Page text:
Boyfriend won’t budge

Los Angeles Times - - COMICS -

Dear Amy: My boyfriend, “Chas,” and I have been to­gether for 21⁄ years. We are

2 both in our early 20s. He has a room­mate, “Tay­lor,” whom I can­not stand. Tay­lor is a to­tal mooch.

A month ago I brought up the topic of us living to­gether in his apart­ment. I told Chas that if we lived to­gether, Tay­lor would have to leave. Af­ter a few weeks of wait­ing for his an­swer, I con­fronted him.

He said no! He kept say­ing that he wasn’t ready for me to move in be­cause it was rush­ing and that it wasn’t fair to kick Tay­lor out. He said that when Tay­lor leaves, that’s when we will start talk­ing about it.

I feel like he has cho­sen Tay­lor over me. I refuse to live with Tay­lor.

My mother and grand­mother have told me I need to leave Chas, but I also feel like I can’t wake up ev­ery morn­ing not know­ing he is in my life. What should I do?

Grouchy Girl­friend

Dear Grouchy: I’ve got to hand it to “Chas” — de­spite your re­peated pres­sure, he has been com­pletely hon­est with you and has man­aged to re­sist your plan for to­tal world dom­i­na­tion. Don’t lay any of this on his odi­ous friend. “Tay­lor” is merely a ba­nana peel tossed onto your path.

The an­swer to all of your ques­tions, en­treaties and de­mands is to pay at­ten­tion to your boyfriend’s words and ac­tions. You two are on com­pletely dif­fer­ent re­la­tion­ship tracks. He is drawing the line at living to­gether. Try lis­ten­ing more and di­rect­ing less.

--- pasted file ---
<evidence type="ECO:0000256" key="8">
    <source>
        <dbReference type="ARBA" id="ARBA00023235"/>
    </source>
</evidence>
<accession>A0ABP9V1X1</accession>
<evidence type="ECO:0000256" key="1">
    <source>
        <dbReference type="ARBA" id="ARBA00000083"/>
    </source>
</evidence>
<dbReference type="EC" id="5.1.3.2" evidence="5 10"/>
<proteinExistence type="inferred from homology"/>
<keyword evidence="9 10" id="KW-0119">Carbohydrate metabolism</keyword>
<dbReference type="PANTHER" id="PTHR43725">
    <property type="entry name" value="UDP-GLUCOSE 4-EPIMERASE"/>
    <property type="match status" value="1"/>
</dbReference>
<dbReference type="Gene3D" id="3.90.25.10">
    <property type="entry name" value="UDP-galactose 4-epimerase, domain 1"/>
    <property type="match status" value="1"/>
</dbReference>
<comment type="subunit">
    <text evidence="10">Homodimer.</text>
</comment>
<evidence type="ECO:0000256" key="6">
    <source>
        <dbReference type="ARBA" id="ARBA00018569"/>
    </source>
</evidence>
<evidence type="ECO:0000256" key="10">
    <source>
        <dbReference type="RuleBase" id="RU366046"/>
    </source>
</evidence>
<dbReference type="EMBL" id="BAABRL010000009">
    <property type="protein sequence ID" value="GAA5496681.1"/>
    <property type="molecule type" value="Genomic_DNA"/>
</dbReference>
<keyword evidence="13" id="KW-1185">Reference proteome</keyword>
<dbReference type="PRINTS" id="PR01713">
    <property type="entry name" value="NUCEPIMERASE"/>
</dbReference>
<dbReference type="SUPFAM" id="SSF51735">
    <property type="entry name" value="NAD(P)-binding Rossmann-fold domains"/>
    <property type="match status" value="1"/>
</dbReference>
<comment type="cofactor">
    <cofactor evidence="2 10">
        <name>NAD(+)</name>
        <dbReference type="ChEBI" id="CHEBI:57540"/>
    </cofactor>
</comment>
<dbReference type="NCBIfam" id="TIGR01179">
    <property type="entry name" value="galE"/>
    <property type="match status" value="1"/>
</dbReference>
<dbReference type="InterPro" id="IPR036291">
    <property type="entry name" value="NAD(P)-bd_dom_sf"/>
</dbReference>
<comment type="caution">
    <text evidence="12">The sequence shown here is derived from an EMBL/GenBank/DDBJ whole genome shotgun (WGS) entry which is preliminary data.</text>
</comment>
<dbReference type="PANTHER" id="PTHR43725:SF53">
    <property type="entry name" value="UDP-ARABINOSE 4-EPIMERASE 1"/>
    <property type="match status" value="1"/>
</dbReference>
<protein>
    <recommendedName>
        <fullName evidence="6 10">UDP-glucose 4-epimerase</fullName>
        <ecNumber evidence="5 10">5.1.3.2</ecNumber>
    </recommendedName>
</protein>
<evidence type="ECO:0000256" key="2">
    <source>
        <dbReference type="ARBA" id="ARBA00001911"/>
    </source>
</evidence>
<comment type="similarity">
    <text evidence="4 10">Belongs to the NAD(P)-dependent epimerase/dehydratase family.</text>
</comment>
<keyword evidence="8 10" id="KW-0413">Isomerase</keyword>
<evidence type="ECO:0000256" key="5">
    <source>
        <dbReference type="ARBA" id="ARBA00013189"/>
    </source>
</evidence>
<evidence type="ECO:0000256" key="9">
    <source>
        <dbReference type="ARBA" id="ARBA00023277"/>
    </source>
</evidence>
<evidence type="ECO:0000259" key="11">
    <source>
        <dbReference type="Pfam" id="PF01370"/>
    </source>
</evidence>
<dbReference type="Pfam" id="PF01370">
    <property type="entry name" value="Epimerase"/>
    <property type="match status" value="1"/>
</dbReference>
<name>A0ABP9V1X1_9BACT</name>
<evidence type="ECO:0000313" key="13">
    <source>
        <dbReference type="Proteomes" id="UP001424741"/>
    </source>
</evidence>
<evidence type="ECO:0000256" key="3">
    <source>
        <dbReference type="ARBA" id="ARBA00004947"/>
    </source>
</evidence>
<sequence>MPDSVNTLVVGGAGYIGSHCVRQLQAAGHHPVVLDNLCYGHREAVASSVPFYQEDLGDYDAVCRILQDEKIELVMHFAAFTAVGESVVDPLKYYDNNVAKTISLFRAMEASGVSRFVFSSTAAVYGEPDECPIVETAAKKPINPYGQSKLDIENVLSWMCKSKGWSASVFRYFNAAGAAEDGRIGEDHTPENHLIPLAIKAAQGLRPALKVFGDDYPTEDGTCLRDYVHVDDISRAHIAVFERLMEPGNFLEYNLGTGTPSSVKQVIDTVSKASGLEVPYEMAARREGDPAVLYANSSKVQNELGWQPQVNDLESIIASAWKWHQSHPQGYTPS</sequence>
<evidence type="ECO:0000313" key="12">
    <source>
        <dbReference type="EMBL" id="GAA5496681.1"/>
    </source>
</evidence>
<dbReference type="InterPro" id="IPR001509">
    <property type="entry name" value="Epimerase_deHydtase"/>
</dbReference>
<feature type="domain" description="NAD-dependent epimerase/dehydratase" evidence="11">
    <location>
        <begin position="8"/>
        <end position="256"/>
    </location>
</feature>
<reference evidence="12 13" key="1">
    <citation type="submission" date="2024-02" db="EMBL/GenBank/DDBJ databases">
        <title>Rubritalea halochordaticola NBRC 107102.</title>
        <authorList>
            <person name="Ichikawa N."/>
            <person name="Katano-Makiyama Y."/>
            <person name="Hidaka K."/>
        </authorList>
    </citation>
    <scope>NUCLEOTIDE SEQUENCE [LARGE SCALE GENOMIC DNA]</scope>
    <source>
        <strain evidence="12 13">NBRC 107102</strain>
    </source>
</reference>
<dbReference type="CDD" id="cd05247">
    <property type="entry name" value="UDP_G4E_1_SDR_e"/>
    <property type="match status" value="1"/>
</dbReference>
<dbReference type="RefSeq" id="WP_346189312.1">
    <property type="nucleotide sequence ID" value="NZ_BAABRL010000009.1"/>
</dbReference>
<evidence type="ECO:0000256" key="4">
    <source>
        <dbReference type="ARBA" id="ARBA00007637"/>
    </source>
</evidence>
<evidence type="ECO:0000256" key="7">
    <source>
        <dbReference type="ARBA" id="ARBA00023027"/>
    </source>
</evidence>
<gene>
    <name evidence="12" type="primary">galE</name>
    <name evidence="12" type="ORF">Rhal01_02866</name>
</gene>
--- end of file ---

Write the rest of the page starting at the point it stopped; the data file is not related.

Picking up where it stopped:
You can ei­ther ac­cept this and con­tinue to wake up each morn­ing, frus­trated (but in a re­la­tion­ship), or you can break it off and search for a dif­fer­ent part­ner who gives in to you more read­ily.

Dear Amy: Our fam­ily has al­ways sup­ported the chil­dren in the fam­ily through their birthdays, grad­u­a­tions, fundrais­ers, etc.

When my son grad­u­ated from col­lege, four peo­ple in our ex­tended fam­ily did NOT ac­knowl­edge his grad­u­a­tion.

This caused hurt, and, of course, I couldn’t un­der­stand why, be­cause one of those fam­i­lies who ig­nored us has two chil­dren who will grad­u­ate. There­fore, we will be ex­pected to ac­knowl­edge two of theirs when we only had one child, who got noth­ing.

Help me to deal with this.

It is very hard to get over.

Hurt

Dear Hurt: Many peo­ple dread th­ese an­nounce­ment cards, which crowd the mail­box at this time of year. You see th­ese an­nounce­ments as a con­tract whereby the re­cip­i­ent must send an ac­knowl­edg­ment and/or a gift to the grad­u­ate.

But not every­body knows what to do about th­ese cards.

As the par­ent of a col­lege grad­u­ate, you should have min­i­mal in­volve­ment in send­ing th­ese an­nounce­ments — un­less you are host­ing a cel­e­bra­tion for your grad­u­ate.

You should also try harder not to keep score. Your own gen­eros­ity comes from an ex­pan­sive and lov­ing place in your heart, but not ev­ery­one is like you. Other peo­ple are over­whelmed or dis­or­ga­nized or sim­ply aren’t as kind as you are. If your son ex­presses his hurt over this neg­li­gence, you should ex­plain to him that life is not fair. Send ques­tions to Amy Dickinson by email to askamy@tri­bune.com or by mail to Ask Amy, Chicago Tri­bune, TT500, 435 N. Michi­gan Ave., Chicago, IL 60611.

Newspapers in English

Newspapers from USA

© PressReader. All rights reserved.